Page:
Exploring the Subaltern Voices: A Study of Community Radio Reporters (CRR's) in Rural India

By Patil, Dhanraj A. | The Qualitative Report, August 18, 2014 | Go to article overview

Exploring the Subaltern Voices: A Study of Community Radio Reporters (CRR's) in Rural India


Patil, Dhanraj A., The Qualitative Report


Introduction

With the end of 1[9.sup.th] century and early 20th century the media instead of being a means for advancing freedom and democracy started flattering more and more a way of making capital and propaganda for the new and powerful classes. India is not exception for this reality, where we observe an oligopolistic supremacy over the terms of public debate and discourse by a few multi-sector conglomerates and power-wielding entities (Malik, 2012:1). The worst impacts of these changes are commercialization and urbanisation of mass media and the exclusion of the voices of rural subaltern groups. India has arrived at a historic fork towards tackling the regional disparities between urban and rural. In spite of recent economic growth, poverty levels have not been reduced at the same pace. With 33 per cent of the world's poor people, 41.6 per cent of India's population lives on less than US$1.25 a day. Poor rural people continue to live with inadequate physical and social infrastructure, poor access to services, and a highly stratified and hierarchical social structure, characterized by inequalities in assets, status and power. Agricultural wage earners, marginal farmers and casual workers constitute the bulk of subaltern rural people accounts for nearly 650 million. Majority of them belongs to scheduled caste scheduled tribe and nomadic communities (IFAD, 2011; World Bank, 2011). Although after media liberalization India saw a veritable media explosion but it has very little direct impact on the projection of the issues that has a bearing on the poor and excluded sections of the rural society (see Agrawal, 2006; Sainth, 2012; Satish, 2012). That broaches a question: Are India's rural issues, crises and anxieties getting the media spotlight they deserve? According to the recent study conducted by Mudgal Vipul (2011, pp. 92-97) of Delhi-based Centre for Study of Developing Societies (CSDS), mainstream Indian newspapers devote only two 02% of its space to stories about rural India. The aspiration level of people living in small villages is rising as much as in urban India and going pretty much unreported and undervalued. They are forced to continue only as consumers of media that is produced for them by outsiders. One reason for their lack of interest could be explained by the fact that their consumers, advertisers and journalists, mostly come from urban backgrounds (Choudhury, 2013).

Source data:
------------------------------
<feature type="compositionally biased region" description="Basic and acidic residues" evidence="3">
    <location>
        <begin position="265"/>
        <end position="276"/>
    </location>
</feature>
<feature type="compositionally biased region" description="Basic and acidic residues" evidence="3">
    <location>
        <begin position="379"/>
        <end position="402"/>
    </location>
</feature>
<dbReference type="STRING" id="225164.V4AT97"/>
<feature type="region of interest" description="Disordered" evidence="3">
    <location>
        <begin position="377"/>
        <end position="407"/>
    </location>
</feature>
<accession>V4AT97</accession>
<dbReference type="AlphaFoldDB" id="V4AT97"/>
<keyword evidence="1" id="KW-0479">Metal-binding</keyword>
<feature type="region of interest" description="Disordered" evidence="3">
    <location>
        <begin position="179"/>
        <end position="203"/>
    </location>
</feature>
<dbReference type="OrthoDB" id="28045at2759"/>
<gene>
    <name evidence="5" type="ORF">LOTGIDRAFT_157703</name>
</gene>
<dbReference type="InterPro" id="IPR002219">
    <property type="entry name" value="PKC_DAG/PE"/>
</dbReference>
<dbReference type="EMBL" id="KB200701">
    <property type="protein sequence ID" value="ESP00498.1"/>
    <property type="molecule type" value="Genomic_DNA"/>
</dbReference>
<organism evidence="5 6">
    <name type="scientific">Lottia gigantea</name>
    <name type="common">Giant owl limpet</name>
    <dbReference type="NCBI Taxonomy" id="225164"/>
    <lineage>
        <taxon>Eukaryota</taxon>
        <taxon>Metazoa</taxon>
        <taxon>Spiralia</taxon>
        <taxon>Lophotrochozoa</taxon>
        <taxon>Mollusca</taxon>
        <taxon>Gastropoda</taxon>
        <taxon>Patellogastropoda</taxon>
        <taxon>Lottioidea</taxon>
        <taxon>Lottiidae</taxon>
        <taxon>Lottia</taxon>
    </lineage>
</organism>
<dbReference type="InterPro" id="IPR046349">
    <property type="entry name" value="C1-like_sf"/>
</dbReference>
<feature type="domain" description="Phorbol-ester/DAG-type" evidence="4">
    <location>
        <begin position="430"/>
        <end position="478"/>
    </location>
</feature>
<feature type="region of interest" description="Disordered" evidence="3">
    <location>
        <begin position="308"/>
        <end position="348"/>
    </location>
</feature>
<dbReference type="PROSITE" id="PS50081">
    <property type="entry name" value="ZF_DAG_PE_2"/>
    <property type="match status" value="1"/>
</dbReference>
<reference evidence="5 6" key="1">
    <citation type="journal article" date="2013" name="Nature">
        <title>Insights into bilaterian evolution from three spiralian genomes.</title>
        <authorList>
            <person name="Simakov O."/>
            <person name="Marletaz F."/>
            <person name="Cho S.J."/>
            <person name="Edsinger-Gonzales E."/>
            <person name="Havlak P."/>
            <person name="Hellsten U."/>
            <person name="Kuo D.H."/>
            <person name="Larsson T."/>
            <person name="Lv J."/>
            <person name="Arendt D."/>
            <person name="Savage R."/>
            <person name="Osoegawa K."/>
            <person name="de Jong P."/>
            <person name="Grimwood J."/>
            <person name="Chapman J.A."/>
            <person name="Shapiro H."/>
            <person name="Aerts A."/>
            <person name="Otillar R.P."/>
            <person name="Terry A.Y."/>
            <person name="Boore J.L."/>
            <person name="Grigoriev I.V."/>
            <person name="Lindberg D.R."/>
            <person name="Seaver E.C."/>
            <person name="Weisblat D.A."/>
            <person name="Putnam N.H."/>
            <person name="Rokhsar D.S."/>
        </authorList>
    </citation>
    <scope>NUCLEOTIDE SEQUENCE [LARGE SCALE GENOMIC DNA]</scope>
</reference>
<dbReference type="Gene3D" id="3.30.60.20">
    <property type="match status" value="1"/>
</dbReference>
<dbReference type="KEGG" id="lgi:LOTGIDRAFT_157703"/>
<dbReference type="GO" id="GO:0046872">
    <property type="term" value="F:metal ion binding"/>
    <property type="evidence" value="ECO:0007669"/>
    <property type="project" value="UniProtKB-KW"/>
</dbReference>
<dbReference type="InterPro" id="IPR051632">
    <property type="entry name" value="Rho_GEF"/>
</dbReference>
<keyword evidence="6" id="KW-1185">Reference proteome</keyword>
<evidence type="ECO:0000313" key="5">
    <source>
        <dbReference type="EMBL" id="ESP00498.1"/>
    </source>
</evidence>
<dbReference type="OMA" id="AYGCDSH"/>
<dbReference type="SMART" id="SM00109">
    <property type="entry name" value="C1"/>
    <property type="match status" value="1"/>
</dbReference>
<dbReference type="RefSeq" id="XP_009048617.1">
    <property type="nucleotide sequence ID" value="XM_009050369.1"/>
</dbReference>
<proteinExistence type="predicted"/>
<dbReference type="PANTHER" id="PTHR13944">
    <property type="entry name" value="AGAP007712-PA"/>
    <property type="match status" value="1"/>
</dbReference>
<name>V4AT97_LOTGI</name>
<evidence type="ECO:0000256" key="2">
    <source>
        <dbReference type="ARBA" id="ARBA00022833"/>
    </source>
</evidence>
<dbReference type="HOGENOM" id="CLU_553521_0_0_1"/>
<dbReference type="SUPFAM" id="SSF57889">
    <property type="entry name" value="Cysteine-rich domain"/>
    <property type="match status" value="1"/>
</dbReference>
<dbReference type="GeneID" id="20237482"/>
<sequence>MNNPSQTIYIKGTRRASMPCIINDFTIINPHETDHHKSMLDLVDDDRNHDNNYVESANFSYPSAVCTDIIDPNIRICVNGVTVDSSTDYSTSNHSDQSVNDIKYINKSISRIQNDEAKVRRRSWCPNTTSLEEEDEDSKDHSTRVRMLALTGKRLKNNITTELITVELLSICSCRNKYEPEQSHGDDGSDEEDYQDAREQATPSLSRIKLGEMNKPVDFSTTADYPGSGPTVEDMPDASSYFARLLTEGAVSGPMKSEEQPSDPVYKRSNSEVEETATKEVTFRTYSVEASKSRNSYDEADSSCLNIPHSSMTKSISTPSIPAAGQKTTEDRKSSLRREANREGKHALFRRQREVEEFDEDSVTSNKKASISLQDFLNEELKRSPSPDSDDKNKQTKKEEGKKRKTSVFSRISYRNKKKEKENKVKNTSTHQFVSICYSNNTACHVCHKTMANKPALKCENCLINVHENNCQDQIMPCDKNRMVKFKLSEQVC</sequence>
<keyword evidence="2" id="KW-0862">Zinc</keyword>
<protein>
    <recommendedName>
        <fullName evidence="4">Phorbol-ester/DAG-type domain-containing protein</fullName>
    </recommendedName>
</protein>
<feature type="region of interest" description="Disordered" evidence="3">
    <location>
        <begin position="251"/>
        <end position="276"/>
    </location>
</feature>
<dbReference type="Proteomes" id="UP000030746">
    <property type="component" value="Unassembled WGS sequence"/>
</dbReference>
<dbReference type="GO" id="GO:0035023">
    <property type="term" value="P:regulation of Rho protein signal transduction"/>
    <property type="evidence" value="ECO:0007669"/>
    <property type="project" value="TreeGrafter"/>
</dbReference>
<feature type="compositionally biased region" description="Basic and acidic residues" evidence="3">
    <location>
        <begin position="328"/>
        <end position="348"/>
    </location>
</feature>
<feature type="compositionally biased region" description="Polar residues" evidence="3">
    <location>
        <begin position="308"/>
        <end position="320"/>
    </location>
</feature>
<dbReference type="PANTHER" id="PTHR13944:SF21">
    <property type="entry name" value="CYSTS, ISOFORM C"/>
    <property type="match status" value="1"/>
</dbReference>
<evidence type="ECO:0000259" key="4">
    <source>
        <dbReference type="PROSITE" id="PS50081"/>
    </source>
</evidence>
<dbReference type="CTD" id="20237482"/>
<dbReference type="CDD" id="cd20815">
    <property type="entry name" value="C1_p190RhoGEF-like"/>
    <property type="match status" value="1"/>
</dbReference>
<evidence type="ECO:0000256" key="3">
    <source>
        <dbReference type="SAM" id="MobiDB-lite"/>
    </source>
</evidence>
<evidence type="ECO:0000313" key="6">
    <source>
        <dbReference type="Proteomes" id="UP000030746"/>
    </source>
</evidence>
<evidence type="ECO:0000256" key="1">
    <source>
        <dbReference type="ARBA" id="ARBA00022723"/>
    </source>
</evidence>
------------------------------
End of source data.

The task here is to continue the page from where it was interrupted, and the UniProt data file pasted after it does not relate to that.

Isolated and marginalized in particularly rural-remote groups face acute constraints with regard to access to information and communication, and thus have limited participation and voice in the public sphere and in decision-making process affecting their lives and thus risk further marginalization, politically, socially and economically (Balit, 2004; Miller, 1992; Melkote, 2001). In this context, the ability of "common" people even from the remote rural part to create and distribute their "own" content has amplified exponentially mainly through the emergence of community media channels such as community radio, video and newspaper. Earlier the means and sources of media content production and distribution were not in the hands of poor masses (see Atton, 2002; Carpentier et al., 2003; Fraser and Estrada, 2001). It has been observed that community radio stations are more popular in Indian context than the other community media channels. The rational for community radio in India is strong on legal-constitutional, social, cultural and development grounds. India is multi-linguistic, multicultural, and multi-religious with more than 4000 castes, tribes and nomadic communities. If one considers village as a community then there more than 0. 5 million villages and hence communities (Patil, 2010, p. 1).

The history of community radio in India is the account of struggle by human right activists, grass roots level community based organizations and communication media scholars with the help of few international development agencies like UNESCO, World Bank and AMARC. …

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